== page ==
IMO representatives, Dr John Calleya, a technical officer in IMO’s Protection Measures for Maritime Environment division described the workshop and level of discussions as highly positive towards ensuring that South Africa would be prepared by the implementation date.

He also expressed appreciation for the industry representation during the workshop. For his full remarks (1minute 45 seconds), Click on the video below:

Meanwhile, in the video below, Mr Mbata gives a full perspective of the endeavors behind the IMO Marpol Convention on the combating of pollution by ships and South Africa’s important role in ensuring its success. Click on the video below.

This news information may be updated with edited video clips of the workshop proceedings including contributions by the various role players, as well floor discussions. These will be uploaded as soon as available.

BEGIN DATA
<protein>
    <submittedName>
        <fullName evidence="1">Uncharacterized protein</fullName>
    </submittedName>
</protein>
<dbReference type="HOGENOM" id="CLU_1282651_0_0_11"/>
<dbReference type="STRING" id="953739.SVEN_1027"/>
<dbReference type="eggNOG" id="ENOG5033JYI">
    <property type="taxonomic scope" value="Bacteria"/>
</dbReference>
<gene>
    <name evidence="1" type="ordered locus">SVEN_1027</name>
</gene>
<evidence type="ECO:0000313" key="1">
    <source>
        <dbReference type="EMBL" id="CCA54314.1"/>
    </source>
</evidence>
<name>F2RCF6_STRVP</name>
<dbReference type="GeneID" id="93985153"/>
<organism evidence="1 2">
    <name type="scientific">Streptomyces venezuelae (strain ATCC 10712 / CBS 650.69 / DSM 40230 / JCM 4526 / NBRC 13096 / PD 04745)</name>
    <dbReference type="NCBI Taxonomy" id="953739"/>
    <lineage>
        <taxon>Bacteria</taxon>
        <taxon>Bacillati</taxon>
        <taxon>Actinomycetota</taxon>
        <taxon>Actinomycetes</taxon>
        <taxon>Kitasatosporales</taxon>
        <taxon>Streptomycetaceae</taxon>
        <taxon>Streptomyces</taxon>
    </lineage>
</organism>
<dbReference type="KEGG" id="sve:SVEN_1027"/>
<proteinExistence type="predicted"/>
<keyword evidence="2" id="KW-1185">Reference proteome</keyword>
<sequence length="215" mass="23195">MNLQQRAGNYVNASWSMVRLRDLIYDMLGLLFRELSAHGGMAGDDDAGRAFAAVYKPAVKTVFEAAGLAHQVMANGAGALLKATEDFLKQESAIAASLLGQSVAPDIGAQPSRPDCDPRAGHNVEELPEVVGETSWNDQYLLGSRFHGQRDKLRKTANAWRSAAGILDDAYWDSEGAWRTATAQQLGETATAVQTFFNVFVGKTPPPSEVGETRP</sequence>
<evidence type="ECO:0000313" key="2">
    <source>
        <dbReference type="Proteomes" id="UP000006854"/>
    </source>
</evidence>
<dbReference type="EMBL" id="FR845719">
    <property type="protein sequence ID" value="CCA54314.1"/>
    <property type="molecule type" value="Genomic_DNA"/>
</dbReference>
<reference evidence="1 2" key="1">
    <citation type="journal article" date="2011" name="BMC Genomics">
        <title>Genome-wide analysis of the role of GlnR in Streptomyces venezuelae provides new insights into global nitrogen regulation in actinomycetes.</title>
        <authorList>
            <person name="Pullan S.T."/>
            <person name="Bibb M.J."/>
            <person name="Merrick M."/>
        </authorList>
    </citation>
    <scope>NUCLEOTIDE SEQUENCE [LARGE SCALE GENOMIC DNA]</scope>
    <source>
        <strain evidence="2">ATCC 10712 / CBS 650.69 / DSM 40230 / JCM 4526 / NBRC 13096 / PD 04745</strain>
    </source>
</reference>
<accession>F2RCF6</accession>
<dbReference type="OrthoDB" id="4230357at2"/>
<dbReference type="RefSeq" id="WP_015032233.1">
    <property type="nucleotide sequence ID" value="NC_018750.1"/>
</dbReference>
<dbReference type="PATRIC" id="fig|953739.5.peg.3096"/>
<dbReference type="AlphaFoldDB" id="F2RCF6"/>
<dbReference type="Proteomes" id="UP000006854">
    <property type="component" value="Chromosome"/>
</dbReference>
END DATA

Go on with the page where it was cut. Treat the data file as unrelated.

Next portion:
South Africa’s elderly remain key players in socio-economic development: SAMSA

DSC_1811Pretoria 23 July 2019

South Africa’s elderly population is not without longer a purpose nor a significant continued contribution to the country’s socio-political and economic contribution, and it is only correct that it remains accommodated in programmes to develop the country.

This is according to the South African Maritime Safety Authority (SAMSA) which, in partnership with the King Sabata Dalindyebo Municipality in Mthatha, Eastern Cape, hosted some 250 elderly people during a function to mark the international Mandela Day at the Mthatha dam on Thursday.

The choice of the massive dam (or lake, by some accounts) for the function was consistent with SAMSA’s expanded mandate to promote the environmental and economic potential value of the country’s inland waterways within context of the development of the country’s maritime and marine economic sector as espoused through the Operation Phakisa (Oceans Economy) programme.